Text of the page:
The laser beam reflected by the photographer's eye 3 is circularly polarized light having a field vector with a direction of rotation opposite that of light incident thereon. The light reflected by the photographer's eye is then converted back to linearly polarized light, which is P-polarized light with respect to the beam splitting surface 31 of the polarization beam splitter 30, by the 1/4 wave plate 32. Consequently, the reflected laser beam is transmitted through the beam splitting surface 31 and transmitted through the pentagonal prism 1, a compensator prism 21 and a reducing lens 22 to be reflected by a mirror 23. The light reflected by the mirror 23 is converged onto a CCD line sensor 25 through an image reforming lens 24.

The direction of a line of sight is detected, for example, based on a relationship between a first Purkinje image and the center of an image of a pupil, formed by light reflected by the photographer's eye. The principle of the detection of a line of sight per se is known, as disclosed, for example in U.S. Pat. No. 5,036,347 mentioned above. Accordingly, no detailed explanation therefor is given herein.

The polarization beam splitter 30 reflects the S-polarized light component of the infrared light, emitted from the semiconductor laser 11, and permits P-polarized light thereof to be transmitted therethrough, as mentioned above. However, visible light can be transmitted through the polarization beam splitter 30, regardless of its polarization.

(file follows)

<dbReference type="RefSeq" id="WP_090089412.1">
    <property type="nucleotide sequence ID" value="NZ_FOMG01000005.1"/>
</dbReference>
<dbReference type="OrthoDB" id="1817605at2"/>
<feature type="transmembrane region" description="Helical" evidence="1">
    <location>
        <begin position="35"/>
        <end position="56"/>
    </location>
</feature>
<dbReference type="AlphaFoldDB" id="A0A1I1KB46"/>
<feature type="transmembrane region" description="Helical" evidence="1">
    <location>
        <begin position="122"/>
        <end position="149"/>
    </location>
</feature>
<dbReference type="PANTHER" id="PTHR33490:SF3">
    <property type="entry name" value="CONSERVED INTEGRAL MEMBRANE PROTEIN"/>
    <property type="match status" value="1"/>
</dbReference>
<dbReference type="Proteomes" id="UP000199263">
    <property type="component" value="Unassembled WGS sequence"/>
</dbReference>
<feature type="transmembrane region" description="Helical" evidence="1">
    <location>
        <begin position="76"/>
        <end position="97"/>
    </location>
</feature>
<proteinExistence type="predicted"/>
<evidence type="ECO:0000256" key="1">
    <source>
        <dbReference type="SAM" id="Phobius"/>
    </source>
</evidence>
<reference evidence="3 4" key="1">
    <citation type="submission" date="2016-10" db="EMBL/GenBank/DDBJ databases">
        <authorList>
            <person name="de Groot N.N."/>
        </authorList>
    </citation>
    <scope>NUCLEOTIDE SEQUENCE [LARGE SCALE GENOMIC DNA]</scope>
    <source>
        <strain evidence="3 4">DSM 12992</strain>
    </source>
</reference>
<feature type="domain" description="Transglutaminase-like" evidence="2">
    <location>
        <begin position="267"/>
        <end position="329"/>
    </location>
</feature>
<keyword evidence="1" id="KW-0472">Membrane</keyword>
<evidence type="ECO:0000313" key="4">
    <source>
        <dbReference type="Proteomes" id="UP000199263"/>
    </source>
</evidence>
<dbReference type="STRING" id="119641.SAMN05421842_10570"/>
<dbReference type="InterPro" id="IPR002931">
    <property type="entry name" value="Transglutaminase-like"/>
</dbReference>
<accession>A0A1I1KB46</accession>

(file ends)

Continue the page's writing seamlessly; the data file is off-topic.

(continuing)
The bundle of rays that passes through a taking lens (not shown) is reflected by a quick-return mirror 4 to form an image of an object to be taken on a focusing screen 5, before being converged by a condenser lens 6 and formed erect by the pentagonal prism 1. The image is then transmitted through the polarization beam splitter 30, regardless of the polarization state, as mentioned above, to be made incident upon the photographer's eye 3 through the eyepiece 2.

In the illustrated embodiment, a semiconductor laser 11 is used as the light source. Alternatively, it is possible to use a light source that emits unpolarized light (i.e., randomly polarized light), such as a light emitting diode, instead of the semiconductor laser. In this alternative, only an S-polarized light component of the bundle of rays of the non-polarized light is reflected by the polarization beam splitter 30 to be received by the photographer's eye 3. Accordingly, there will be a 50% loss in the quantity of light to be received by the photographer's eye 3. Since the light reflected by the photographer's eye is made incident upon the polarization beam splitter 30 as P-polarized light, due to a reflection by the eye and the function of the 1/4 wave plate, all of the reflected light will be transmitted through the polarization beam splitter 30 and received by the light receiving element.

Namely, in the case where a light source that emits unpolarized light is used, the quantity of light to be received by the light receiving element is reduced by only 50% when light is transmitted through and reflected by the polarization beam splitter 30. Accordingly, the quantity of light to be received by the light receiving element is twice that of prior art in which a half mirror is used as a beam splitter.